Thursday, July 4, 2013


 At five o'clock every afternoon, when the trumpet sounds for retreat,  no one has to announce for the children to stop laughing and splashing or for the men and women who wear the title "our bravest, our finest" to stop swimming laps. No one has to tell the mommas under the umbrellas to stop chatting and no one has to remind the rest of us, in our own little moments of memory-making, to stand and face the flag.

The air is silenced. The water stilled. 

It becomes a sacred moment.

And I never get tired of that moment. 

When we stop to remember who we are. The moment when we are not Republicans or Democrats, conservatives or liberals. When we are not for or against. 

The moment when we are one, under the flag that God has blessed us to live under.

When the flag is being lowered and the national anthem is being played, sometimes I pray for the safety of the bravest and finest that surround me. Sometimes I pray for those that are thousands of miles away, separated from their families, and for the peace that will bring them home. I've prayed for our country, that the hate would end and that grace and gratitude would shape our political conversations. And many, many times I remember my daddy, how he served his country in WWII and how he was willing to lay down his life for it. 

The other day, standing on the pool deck with my hand over my heart, I once again watched the flag being lowered while I quietly sang the words to our song. I thought about how the man that wrote our national anthem wrote it in the middle of a battle.

 I thought about how I know what it's like to be in a battle.

I know what it's like to sit in the darkness and wait.

I know the fear that comes, with what feels like rockets and bombs falling around me.

I know what it's like to wait for seasons of night to be over. For the morning to come with joy.

I know what it's like to become battle weary.

I know what it's like to feel defeated, to feel like there's no way out. And, only by the grace of God, to still hold on to the hope of victory.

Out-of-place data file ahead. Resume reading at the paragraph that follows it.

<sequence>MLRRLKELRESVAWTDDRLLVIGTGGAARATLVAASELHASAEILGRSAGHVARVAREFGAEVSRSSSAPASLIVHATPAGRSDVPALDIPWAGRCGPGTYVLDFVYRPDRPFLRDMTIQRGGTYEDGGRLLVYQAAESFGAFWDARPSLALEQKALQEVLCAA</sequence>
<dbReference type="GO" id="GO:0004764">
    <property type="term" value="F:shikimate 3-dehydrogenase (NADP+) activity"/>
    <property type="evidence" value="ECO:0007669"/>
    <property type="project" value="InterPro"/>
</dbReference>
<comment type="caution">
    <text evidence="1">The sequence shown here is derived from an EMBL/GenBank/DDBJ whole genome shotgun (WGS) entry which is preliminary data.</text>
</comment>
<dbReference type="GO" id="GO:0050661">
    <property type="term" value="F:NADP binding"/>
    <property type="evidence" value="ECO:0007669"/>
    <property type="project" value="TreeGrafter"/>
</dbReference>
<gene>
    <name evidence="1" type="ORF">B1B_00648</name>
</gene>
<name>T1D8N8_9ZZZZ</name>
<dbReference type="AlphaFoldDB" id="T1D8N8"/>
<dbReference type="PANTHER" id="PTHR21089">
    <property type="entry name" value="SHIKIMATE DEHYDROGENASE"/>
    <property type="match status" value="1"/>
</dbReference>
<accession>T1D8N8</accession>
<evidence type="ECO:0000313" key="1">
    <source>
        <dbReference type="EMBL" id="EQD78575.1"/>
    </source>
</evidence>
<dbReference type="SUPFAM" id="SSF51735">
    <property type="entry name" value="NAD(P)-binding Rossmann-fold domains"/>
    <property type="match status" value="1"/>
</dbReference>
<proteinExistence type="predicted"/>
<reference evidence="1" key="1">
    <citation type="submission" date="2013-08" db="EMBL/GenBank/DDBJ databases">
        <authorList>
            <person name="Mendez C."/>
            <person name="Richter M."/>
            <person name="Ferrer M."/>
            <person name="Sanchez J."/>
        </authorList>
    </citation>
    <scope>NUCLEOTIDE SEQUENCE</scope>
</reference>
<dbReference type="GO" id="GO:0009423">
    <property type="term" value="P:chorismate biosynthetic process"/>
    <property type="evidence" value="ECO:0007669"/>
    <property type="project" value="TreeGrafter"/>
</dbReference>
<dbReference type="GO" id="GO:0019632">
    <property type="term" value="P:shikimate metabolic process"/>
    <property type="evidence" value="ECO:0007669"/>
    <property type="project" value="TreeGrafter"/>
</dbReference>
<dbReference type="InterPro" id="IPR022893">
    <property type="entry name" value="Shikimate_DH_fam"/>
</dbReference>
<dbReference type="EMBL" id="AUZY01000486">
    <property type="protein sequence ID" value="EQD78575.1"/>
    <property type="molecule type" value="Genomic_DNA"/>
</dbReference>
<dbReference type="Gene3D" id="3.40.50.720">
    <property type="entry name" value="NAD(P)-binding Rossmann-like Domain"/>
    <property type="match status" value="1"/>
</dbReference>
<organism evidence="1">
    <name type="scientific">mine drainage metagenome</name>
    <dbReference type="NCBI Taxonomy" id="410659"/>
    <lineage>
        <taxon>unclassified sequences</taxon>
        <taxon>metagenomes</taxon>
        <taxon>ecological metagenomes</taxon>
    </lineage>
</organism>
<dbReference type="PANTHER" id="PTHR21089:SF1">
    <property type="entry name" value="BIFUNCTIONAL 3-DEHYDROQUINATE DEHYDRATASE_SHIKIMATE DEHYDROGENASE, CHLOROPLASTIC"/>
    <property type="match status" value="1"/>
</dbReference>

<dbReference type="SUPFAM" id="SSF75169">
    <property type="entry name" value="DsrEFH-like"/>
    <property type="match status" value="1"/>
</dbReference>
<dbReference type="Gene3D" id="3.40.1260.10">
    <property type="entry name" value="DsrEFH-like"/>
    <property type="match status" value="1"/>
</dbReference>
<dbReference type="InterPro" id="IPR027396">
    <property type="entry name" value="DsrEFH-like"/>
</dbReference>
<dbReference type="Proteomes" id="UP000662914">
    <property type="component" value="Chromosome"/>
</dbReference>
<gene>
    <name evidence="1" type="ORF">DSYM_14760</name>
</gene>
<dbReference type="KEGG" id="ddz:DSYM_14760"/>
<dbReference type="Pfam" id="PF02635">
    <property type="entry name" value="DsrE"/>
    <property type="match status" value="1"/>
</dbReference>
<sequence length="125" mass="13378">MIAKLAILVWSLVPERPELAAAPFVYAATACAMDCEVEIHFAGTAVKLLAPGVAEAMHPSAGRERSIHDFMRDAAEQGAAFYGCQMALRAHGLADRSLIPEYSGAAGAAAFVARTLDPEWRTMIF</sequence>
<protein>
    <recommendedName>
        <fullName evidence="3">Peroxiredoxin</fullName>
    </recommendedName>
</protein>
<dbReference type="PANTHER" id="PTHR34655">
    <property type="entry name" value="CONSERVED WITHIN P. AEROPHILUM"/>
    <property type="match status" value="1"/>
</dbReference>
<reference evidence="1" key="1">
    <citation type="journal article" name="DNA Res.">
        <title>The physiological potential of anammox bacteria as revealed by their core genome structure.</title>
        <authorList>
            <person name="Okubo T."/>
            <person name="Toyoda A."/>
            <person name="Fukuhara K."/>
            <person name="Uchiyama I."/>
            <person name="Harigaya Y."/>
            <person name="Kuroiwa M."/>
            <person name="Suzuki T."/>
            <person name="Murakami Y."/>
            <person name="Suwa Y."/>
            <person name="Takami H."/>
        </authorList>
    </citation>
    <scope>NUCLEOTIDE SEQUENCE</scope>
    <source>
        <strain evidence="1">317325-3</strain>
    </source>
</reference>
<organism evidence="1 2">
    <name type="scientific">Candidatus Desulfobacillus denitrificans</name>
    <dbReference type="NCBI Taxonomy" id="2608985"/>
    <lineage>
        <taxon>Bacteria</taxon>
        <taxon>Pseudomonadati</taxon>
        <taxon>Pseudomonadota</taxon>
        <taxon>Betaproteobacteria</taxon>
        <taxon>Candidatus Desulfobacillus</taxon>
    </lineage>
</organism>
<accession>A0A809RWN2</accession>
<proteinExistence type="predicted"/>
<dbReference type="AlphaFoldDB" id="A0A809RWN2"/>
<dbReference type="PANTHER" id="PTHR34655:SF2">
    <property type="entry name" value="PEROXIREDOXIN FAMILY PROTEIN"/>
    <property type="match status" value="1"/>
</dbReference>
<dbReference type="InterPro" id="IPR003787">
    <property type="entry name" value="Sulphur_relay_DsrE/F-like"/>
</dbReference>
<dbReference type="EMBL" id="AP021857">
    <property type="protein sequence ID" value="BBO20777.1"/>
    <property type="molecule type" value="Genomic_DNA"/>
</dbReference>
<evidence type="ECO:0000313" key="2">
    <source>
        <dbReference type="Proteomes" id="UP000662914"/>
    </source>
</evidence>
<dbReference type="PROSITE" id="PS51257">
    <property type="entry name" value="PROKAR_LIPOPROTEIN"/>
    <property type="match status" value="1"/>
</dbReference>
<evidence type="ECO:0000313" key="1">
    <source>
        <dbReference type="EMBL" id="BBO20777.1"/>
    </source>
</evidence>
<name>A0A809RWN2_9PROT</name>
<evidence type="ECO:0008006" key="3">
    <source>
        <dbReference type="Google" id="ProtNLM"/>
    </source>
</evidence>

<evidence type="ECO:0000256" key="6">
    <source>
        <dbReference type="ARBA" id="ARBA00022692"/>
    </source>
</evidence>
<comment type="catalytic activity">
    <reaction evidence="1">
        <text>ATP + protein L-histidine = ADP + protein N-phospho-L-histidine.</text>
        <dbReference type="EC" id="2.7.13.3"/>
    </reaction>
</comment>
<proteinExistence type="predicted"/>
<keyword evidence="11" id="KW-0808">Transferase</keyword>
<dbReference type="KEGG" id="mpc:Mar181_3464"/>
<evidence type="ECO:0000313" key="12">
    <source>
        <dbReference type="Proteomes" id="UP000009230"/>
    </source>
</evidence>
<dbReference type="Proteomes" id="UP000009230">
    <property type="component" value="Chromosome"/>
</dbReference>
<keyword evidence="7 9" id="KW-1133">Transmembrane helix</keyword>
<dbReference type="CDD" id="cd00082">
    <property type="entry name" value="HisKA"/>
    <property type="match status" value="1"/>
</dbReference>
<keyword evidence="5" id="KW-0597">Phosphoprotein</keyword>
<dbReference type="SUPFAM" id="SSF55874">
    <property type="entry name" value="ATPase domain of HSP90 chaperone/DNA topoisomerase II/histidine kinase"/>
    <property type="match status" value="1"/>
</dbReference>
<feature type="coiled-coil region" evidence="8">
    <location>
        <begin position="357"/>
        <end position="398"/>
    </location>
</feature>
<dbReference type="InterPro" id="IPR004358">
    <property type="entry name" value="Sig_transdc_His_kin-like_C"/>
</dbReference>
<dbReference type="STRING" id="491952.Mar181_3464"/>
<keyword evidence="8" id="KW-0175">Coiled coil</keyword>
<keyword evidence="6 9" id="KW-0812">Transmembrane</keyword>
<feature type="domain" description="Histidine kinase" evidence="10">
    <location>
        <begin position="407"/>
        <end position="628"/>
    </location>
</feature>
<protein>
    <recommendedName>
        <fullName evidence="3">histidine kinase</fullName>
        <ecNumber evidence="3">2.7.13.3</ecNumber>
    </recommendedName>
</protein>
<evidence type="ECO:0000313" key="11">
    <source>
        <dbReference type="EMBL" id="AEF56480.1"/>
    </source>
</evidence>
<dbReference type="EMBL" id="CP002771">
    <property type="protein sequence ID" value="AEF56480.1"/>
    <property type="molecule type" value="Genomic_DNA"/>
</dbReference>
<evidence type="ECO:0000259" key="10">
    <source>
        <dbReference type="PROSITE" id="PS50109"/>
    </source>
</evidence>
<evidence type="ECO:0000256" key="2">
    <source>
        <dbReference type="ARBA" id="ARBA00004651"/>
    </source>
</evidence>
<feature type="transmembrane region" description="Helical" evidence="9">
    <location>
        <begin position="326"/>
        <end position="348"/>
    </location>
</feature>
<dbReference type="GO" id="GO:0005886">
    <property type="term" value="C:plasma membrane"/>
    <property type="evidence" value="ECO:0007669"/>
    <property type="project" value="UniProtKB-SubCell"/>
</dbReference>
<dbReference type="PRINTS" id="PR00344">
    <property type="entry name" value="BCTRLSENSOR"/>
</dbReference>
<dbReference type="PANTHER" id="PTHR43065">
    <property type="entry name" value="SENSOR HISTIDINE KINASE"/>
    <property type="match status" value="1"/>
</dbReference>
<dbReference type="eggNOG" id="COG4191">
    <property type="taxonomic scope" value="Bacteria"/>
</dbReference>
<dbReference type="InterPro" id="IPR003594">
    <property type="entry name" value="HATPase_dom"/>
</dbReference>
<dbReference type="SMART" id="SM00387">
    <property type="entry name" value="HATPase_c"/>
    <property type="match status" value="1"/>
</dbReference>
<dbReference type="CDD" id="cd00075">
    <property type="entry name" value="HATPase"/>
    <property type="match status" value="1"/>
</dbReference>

Francis Scott Key, aboard the ship the HMS Minden, watched what seemed to be the destruction and  loss of Fort McHenry. The British Royal Navy was much stronger and all signs pointed to defeat. But in the long darkness, the rockets and bombs lit up the sky to show our flag was still there.  

This light was the only thing needed to show victory was still at hand.

How I thank God that to Him, there is no difference between darkness and light.

How I thank God that over and over again, He shines His Light into my darkness to show me the victory that He has already won for me.

There is nothing too difficult for Him.

There is no darkness that His Light can't outshine.

There is no battle that He won't fight for me.

When I find myself in the middle of another fight, I need to remember to look expectantly into the darkness. And just like Francis Scott Key who saw our flag waving in the darkness under the lights from the rockets and bombs, I'll see that my God is there.

I'll see that He has always been there.

His light is the only thing I need to see the victory is at hand.

And although I haven't written a song about God, it sure makes me want to sing one to Him.

". . . To you the night shines as bright as day. 
Darkness and light are the same to you."
Psalm 139: 12

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